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Critic at Large: Whatever you think of Palin, Letterman was out of line

Critic at Large: Whatever you think of Palin, Letterman was out of line

I don’t think much of Sarah Palin as presidential timber, but if you hired me to write a speech prai

I don’t think much of Sarah Palin as presidential timber, but if you hired me to write a speech praising her virtues (it would have to be a considerable sum), I am sure I could compose what my mother would call a doozy.

Maybe compare her to Joan of Arc or the Virgin Mary. Sarah Palin: a saint in armor maligned by the dark knights of the leftist press. Little Sarah, brave enough not to shed her country-girl accent, the feisty farm girl, the loving mom — willing and eager to rise each morning to milk the family cow.

You go, girl.

Go ahead. Hire me to compose a diatribe sinking fangs into the jugular of Nancy Pelosi. It would commence with a reminder that little Nancy was a privileged sorority girl, driven to school each day in the family limousine. Spoiled girl who always gets what she wants. Look at her scowl.

Blah, blah, blah.

I am not sympathetic to either of these views, even if they isolate facts. What caught my attention and got me going is the attention paid to the controversy stirred up after a David Letterman monologue in which he reported in mock fashion that on her visit to New York, Palin bought makeup at Bloomingdale’s “to update her slutty flight attendant look,” and that later she went to a Yankee game accompanied by her teenage daughter, who, during the seventh inning stretch, “was knocked up by Alex Rodriguez.”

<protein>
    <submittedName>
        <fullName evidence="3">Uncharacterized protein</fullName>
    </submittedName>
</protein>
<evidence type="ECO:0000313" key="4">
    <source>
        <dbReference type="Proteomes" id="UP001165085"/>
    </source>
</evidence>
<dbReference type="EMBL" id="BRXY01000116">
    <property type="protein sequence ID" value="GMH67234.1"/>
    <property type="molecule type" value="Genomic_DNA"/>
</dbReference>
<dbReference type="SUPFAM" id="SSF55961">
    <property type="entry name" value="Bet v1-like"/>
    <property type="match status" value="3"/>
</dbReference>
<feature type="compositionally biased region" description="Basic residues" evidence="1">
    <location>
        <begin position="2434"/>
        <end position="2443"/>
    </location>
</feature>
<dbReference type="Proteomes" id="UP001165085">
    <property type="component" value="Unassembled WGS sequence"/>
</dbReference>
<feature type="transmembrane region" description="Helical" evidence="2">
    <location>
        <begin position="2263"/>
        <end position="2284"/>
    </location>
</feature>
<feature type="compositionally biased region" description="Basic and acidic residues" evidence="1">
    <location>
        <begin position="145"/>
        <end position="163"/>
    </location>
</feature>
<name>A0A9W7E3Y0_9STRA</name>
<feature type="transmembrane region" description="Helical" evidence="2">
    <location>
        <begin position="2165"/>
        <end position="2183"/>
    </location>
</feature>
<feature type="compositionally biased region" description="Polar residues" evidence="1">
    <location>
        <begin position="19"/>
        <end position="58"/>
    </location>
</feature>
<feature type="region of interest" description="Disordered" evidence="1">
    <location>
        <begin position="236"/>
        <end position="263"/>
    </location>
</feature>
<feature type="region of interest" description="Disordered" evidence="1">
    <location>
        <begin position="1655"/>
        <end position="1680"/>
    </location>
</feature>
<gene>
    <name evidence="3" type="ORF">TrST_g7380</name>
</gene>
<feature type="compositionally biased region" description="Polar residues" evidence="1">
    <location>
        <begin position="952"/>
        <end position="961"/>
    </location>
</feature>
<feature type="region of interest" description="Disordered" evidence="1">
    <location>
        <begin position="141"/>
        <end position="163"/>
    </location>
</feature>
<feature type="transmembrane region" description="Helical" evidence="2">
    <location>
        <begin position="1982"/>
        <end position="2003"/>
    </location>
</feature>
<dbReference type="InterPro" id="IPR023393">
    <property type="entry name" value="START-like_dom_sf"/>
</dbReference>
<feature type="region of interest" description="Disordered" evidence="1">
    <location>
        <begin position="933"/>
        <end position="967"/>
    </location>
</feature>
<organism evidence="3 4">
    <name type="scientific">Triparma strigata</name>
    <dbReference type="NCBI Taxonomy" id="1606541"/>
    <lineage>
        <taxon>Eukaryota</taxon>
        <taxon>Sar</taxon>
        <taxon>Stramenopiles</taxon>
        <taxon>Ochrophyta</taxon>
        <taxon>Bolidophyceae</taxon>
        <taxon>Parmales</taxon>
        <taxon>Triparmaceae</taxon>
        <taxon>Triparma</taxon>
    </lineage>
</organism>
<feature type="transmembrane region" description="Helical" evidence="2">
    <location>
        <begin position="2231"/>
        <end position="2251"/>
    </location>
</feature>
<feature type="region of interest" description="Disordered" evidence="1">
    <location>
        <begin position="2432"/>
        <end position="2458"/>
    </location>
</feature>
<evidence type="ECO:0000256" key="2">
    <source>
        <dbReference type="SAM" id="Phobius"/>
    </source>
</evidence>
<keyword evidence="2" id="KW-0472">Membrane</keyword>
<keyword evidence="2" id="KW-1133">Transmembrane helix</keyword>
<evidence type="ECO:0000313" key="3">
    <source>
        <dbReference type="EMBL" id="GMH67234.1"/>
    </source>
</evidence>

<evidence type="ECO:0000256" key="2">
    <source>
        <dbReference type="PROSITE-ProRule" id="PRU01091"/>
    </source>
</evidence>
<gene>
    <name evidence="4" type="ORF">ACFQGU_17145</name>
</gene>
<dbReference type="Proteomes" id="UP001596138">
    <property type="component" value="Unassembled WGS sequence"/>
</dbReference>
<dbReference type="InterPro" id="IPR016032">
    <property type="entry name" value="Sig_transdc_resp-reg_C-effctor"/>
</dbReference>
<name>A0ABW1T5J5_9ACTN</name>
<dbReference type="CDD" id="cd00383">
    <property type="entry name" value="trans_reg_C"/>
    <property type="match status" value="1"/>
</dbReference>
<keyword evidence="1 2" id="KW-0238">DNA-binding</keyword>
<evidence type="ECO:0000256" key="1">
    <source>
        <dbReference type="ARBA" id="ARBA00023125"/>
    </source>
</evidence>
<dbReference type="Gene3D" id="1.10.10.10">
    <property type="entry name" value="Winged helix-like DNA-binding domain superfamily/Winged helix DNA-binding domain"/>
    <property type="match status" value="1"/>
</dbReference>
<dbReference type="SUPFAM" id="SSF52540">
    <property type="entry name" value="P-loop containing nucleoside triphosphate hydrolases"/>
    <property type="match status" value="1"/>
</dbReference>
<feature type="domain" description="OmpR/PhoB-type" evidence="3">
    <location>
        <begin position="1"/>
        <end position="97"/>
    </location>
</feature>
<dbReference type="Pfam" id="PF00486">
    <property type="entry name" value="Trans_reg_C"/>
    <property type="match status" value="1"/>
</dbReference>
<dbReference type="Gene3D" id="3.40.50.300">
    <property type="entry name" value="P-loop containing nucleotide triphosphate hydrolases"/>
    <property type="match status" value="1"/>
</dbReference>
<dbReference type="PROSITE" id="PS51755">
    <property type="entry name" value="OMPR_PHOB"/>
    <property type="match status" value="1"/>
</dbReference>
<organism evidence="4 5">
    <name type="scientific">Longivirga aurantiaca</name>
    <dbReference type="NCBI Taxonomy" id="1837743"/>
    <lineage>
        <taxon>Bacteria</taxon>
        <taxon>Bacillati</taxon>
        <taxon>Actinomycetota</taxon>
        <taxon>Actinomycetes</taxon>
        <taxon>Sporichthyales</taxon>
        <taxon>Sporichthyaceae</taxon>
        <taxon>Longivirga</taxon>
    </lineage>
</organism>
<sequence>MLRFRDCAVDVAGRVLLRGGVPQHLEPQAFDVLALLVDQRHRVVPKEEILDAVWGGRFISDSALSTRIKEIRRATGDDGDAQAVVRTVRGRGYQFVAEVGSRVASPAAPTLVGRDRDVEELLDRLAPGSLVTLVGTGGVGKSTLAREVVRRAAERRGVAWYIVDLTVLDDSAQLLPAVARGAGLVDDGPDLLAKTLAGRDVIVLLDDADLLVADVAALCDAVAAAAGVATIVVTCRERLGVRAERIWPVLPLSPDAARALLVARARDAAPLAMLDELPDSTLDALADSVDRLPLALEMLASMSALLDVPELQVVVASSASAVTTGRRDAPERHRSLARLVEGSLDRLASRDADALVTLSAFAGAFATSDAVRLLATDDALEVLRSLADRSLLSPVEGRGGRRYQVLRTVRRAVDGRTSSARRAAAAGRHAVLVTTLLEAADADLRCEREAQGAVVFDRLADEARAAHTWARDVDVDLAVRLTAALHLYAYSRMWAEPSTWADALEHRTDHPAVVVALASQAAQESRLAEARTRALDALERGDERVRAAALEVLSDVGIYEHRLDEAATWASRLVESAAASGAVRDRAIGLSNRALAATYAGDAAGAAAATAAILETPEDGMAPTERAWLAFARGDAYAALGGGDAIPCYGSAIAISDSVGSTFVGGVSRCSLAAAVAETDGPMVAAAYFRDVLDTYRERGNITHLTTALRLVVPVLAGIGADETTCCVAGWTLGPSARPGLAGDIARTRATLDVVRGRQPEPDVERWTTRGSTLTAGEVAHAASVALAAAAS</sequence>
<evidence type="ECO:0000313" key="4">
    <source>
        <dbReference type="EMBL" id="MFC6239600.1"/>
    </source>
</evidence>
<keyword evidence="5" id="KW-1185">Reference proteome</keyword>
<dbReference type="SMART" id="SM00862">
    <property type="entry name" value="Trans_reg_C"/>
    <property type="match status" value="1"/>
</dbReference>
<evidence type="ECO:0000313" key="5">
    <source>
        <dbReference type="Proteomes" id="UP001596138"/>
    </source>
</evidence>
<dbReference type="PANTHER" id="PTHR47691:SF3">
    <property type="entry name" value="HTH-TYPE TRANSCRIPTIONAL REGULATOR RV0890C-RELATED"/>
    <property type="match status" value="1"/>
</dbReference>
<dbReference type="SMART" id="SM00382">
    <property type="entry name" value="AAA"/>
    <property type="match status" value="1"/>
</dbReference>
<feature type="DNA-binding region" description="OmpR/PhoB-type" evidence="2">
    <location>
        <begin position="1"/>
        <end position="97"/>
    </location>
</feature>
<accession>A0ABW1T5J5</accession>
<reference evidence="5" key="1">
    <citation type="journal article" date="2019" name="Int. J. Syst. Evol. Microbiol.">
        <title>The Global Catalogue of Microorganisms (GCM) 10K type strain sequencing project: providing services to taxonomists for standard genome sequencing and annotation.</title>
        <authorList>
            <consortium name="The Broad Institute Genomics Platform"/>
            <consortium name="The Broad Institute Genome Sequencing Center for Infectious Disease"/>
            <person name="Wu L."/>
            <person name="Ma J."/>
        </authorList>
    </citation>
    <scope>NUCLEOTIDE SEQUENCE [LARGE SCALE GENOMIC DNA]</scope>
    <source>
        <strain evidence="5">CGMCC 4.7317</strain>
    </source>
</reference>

Comments offensive

I found these declarations to be offensive, and whether you consider yourself liberal or conservative, Republican or Democrat, I hope you agree.

First of all, Letterman’s excuse that he was referring not to Palin’s 14-year-old, Willow, but to her 18-year-old daughter Bristol is no excuse at all.

Come on. Even though Bristol conceived out of wedlock, she is still a kid. Leave her alone. If we can’t muster enough evidence to attack a candidate’s record, we should reconsider the validity of our own views.

The standard here is to think of Bristol as our own child who did not ask to be a public figure. Ridiculing her violates an elementary standard of decency ignored, if not trampled on, by Letterman and his writers. And yet, there’s more to the Letterman-Palin controversy. Something even more troubling.

Frat-House humor

As Amanda Fortin notes in Salon, it’s an example of “frat-house” media, a standard that permits and beckons boys and men to regard women as chattel and nagging bitches. I have to laugh at the hypocrisy often attending this judgment. The other day I overheard a group of guys loudly ridiculing the portly shape of a woman sitting at an adjacent table.

“Look at her butt,” a goon declared as his friends guffawed their approval. The guys apparently failed to note the speaker’s gut hanging over his extended belt, a sight that might repel his mother. It is not an uncommon sight. Often, these judges of feminine pulchritude could not catch a girl, even if they had nets large enough to corral a whale.

Yet, these summary assessments thrive in the work place, at bars and in lounges by men who would be fighting mad or deeply hurt if the objects of ridicule were their daughters.

Even if you are a Letterman fan, we all must acknowledge that with his frat-boy declaration, he stepped in it big time. He also gave Palin an opportunity to present herself as a champion of feminine dignity.

Wow! Sarah Palin and Gloria Steinem. What a team.

Reach Film Critic Dan DiNicola at [email protected]

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